So I'm leaning towards a dough press...

I read “the dough doctors” thread on the differences between hand tossed, pressed, and sheeted dough preparations and I had a question.

If a business was looking to do high volume (200+) pizzas a day, was doing new york style pizza only, was using a conveyor oven, and was not trying to do gourmet style pizza then would most of you say that a dough press is the best way to go?

Do most of you prefer a press over a sheeter? After reading the article the sheeter just seemed best for really really then crust pizza.

Any comments, suggestions, or ideas appreciated.

Hi Freddy,
We use a doughpro, but for different reasons than your mentioning. We use it because it eliminates the need for a “pizza guy”. All of our servers and cooks are trained to make pizzas. Our flagship pizza is our 16" thin crust. It works great fro it, we just set it at the lowest setting, use a 16oz dough ball and it presses them out perfectly. We spray the ball and the press, do a pre-press, then reshape the dough into a circle and finish it. People say our crust is the best thin crust they ever had. We just introduced a "traditional crust using the same machine. We now use a 24oz doughball and out it on the second setting, pre-press, re-shape and finish, again all our staff can use it and make to make all our pizzas. And… I know I’ll probably get flack from the real artisans here but, I think I get an airier crispier crust than hand tossed (cringes) I had a bubble problem, but with the help of my friends here I learned about docking. They are very expensive, but in my opinion it has paid itself off long ago, and this thing is like a tank. I don’t know if it could or will ever break. Love it!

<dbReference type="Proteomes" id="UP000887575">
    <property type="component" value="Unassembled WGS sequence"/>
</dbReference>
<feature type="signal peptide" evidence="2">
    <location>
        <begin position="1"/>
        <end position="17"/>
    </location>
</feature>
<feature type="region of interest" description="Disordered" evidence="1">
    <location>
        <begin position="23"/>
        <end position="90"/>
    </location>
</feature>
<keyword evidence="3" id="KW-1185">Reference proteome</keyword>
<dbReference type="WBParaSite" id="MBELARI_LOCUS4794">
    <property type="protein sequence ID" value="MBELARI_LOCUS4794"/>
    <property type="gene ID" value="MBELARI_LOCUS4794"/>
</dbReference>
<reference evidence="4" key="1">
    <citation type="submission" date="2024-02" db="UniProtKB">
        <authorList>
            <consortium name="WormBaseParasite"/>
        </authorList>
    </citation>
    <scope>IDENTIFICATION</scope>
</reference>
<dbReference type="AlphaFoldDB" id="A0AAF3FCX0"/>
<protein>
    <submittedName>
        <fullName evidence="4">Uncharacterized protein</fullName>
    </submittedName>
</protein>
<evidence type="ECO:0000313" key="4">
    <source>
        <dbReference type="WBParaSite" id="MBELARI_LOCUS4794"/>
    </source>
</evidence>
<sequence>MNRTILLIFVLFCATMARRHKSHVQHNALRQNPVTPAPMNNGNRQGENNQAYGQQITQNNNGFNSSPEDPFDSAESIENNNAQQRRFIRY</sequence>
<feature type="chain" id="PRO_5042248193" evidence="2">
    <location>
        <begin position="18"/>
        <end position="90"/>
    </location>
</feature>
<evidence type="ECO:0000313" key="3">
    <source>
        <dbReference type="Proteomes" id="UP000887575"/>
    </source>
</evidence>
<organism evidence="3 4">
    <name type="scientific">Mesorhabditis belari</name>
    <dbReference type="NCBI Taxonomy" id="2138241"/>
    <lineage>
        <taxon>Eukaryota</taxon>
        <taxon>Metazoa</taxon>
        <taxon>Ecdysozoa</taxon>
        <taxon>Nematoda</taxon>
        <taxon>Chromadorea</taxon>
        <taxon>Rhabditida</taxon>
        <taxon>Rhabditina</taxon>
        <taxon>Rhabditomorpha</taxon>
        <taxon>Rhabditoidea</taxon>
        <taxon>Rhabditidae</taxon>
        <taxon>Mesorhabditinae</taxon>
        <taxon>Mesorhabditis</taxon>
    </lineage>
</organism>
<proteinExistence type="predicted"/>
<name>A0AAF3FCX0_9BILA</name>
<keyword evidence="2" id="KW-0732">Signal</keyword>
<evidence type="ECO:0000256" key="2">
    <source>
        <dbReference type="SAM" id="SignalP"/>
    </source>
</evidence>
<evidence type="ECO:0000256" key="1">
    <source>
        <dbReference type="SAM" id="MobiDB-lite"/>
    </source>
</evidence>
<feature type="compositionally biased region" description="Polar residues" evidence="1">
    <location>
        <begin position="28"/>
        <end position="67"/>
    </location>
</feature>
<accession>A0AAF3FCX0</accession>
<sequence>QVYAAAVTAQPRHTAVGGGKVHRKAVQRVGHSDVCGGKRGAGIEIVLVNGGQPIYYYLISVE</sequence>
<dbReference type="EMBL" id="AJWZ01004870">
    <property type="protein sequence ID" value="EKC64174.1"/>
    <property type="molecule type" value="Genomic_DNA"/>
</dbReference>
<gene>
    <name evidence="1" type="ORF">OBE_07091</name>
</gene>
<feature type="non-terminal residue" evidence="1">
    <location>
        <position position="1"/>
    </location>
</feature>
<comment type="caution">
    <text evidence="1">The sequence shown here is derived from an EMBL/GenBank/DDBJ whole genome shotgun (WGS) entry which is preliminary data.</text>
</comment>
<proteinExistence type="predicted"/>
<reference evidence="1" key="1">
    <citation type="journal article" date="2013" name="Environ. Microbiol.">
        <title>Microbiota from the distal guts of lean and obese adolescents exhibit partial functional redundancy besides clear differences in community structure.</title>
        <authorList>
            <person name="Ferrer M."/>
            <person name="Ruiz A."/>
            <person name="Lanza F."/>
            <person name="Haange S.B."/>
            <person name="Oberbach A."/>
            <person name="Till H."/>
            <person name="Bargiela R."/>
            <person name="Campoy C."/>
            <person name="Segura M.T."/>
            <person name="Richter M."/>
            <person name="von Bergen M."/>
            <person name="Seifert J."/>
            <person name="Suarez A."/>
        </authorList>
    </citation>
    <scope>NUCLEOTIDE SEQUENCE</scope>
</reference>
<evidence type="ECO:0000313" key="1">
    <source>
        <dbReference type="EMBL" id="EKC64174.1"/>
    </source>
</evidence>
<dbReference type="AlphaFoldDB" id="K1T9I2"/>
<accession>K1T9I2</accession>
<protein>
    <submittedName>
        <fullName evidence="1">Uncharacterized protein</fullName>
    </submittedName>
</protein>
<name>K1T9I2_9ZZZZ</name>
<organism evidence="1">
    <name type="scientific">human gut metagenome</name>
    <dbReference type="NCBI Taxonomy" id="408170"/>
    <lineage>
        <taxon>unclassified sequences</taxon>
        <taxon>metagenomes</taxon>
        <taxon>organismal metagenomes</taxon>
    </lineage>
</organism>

Hi Freddy:

Its obvious that many shops are using dough presses and like them

As I have stated before I do not use equipment I sell it. I can only report what our clients tell us,

We Had one of the very first presses and sent it out for testing to many chains and many independents for their evaluation. Not one of those that tested the press purchased it.

I am not aware that any of our nationwide clientele use dough Presses.

That does not indicate that you will not find it to your liking.

George Mills

What did they not like about it? This should be interesting.

In order to keep the dough from shrinking back towards its dough ball shape the platen of the press is heated. I have been told that the application of heat produced a sort of skin on the pizza.

Some operators who apparently have very elastic dough had to apply considerable heat to have shape retained. Those folks felt that the application of the heat negatively effected the bake of their product.

You should try a unit on your product before buying one to see if you will be satisfied with the results. Apparently many of the units have been sold.

Perhaps our clients are more finicky about their product than most.

George Mills

California Pizza Kitchen & CiCi’s use dough presses…

the trick is your dough needs to be proofed & tempered…

altho I don’t use one, I had one & didn’t like it so I sold it…

years later @ CiCI’s, I learned to use one quite successfully…

I would consider using one again under certain circumstances, those being volume of business and quality of the labor pool…

you get a consistent product…the colder the dough, the more shrink…

you may need to stretch it if dough not tempered…

you’ll need to dock the dough slightly, as CiCi’s does, right on the screen…

I’ve also use a sheeter quite extensively (under the wrong(?) circumstances) but would consider that again, based on volume & the desire for a super thin crust…again, dough management is the key

@ the CiCI’s I was

Pardon my ignorance but what is the difference between proofed and tempered?